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Sensors convert a physical quantity (e.g. temperature, pressure) into an electrical signal.

0
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You could use an IR LED and a matching phototransistor. The IR LED would be pulsed/modulated, which both saves power and allows to mitigate the effect of other light sources. There are ready-to-use p …
answered Mar 27 '15 by JimmyB
2
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Note that those ACS devices for different current ranges only differ in the internal amplification stage. Therefore, I think it's well worth a try to simply put another op-amp behind the ACS to stretc …
answered Nov 4 '12 by JimmyB
4
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the relative sensitivity of the sensor for those wavelengths. Normalization of the measured values may be needed before actual use. For example, to compensate for stray light from outside, one more …
answered Jul 19 '12 by JimmyB
2
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input (see datasheet), they cannot output 5V signals which many Arduino-targeted sensor( board)s are built for. So, best case: The sensor is ok with 3.3V signals at its inputs and sends 5V signals … to 5V-tolerant pins on the µC. good case: The sensor does not work (as expected) because the 3.3V signals are too low, but neither end takes any damage. bad case: The sensor sends a 5V output signal to …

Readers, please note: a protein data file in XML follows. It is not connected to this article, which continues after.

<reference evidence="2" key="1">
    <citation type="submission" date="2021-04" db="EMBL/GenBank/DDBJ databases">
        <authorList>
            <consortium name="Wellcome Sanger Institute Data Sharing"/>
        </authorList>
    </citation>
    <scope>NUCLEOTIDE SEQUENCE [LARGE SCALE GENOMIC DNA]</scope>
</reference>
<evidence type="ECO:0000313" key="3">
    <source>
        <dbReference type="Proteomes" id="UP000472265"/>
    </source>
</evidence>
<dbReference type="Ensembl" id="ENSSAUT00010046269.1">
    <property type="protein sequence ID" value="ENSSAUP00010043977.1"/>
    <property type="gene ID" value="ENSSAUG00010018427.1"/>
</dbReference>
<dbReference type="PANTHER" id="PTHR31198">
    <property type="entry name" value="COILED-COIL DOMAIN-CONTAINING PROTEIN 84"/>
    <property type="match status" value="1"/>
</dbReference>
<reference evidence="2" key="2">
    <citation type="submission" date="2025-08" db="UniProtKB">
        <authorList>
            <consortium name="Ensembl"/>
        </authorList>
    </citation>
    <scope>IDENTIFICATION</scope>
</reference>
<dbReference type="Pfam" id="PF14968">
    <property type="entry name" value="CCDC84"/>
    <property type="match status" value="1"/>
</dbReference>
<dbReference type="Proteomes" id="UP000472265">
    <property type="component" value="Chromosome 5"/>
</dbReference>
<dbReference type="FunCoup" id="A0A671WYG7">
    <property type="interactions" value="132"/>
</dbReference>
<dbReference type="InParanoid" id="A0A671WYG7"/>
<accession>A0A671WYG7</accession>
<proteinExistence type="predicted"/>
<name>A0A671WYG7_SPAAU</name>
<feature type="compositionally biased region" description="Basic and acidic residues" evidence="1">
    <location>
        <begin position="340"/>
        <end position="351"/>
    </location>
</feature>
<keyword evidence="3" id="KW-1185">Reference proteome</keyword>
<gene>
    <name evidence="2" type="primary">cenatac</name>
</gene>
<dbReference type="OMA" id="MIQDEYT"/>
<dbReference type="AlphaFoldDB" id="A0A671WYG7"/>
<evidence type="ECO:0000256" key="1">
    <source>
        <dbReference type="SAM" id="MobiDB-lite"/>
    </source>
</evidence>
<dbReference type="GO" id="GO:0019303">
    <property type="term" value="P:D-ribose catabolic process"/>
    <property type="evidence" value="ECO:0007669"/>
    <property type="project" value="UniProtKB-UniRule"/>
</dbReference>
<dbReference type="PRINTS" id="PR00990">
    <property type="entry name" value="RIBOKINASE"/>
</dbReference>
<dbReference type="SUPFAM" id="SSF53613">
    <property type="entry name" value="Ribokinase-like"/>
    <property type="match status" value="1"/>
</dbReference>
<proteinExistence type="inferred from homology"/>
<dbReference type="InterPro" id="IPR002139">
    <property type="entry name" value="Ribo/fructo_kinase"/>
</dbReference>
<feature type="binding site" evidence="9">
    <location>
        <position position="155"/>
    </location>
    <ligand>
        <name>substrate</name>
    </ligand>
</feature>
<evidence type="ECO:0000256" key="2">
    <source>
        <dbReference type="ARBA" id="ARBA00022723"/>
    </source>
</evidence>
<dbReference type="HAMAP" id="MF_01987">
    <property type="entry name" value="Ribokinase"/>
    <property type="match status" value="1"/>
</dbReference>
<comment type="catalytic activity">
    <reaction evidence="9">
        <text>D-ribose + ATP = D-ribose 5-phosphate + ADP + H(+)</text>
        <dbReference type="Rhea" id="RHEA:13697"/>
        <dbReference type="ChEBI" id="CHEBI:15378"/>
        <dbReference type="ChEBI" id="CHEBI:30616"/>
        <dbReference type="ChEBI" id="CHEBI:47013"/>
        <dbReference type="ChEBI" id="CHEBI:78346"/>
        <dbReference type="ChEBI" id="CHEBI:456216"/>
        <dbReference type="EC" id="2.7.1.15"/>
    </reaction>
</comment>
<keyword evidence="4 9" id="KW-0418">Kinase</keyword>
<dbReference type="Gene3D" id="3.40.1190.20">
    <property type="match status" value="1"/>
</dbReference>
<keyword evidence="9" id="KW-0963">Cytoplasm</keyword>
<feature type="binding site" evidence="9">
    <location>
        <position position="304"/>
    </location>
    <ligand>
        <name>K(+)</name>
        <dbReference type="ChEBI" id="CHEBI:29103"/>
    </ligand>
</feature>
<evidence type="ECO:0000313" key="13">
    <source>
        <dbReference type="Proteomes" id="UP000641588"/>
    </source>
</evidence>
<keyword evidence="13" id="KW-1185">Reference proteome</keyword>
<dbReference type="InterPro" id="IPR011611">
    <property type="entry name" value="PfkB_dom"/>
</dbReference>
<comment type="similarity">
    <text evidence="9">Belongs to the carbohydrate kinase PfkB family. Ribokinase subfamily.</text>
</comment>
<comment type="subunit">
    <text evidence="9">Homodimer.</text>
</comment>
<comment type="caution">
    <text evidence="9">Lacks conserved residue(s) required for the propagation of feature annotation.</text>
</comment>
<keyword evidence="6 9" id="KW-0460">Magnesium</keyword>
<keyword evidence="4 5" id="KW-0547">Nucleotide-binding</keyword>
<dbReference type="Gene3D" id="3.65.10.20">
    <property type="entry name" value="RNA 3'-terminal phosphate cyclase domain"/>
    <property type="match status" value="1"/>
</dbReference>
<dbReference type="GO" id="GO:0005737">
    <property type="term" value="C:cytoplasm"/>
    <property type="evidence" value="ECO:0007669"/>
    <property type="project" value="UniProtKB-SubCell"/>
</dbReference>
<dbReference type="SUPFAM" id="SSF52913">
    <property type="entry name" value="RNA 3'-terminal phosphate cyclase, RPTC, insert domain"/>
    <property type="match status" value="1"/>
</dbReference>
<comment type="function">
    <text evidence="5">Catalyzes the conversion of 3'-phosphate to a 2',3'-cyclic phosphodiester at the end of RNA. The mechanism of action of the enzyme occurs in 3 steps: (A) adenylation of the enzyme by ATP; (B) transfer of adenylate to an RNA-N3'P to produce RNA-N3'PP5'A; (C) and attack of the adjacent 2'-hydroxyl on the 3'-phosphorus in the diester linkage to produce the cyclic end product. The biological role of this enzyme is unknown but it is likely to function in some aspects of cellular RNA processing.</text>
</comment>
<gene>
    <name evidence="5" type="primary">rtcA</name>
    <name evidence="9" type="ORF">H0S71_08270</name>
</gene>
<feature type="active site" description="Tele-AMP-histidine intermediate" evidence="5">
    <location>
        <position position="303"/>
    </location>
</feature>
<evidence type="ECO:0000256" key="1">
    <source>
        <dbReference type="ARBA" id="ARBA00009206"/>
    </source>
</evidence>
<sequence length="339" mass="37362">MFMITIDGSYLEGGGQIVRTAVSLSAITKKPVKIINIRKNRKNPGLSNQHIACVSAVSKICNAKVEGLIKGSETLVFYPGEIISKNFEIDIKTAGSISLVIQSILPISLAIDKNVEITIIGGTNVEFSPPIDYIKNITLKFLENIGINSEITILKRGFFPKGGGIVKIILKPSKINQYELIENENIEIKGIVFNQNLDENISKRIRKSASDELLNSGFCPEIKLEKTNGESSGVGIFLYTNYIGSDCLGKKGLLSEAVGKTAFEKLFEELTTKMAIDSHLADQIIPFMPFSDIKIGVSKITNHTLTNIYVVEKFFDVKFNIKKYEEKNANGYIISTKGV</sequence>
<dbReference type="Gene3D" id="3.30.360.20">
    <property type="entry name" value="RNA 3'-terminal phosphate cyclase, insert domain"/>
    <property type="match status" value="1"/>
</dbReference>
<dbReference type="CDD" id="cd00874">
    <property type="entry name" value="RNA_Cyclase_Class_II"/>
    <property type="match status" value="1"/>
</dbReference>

answered May 23 by JimmyB
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As to the directivity graph, it shows the relative sensitivity with respect to the angle. I.e., at 0° you have full sensitivity (0dB) as specified in the other graphs. At 60° the sensitivity is reduce …
answered Dec 6 '18 by JimmyB
1
vote
code provided to give two pressure readings? If you're using the library linked to from SparkFun, have a look at line #39 of the code: MS5803 sensor(ADDRESS_HIGH); This declares and … initializes a sensor object for the "high" address 0x76 and makes it available via a variable named sensor. Then you can operate the sensor like sensor.getPressure(ADC_4096); So all you'd have to do is to …
answered Apr 6 '16 by JimmyB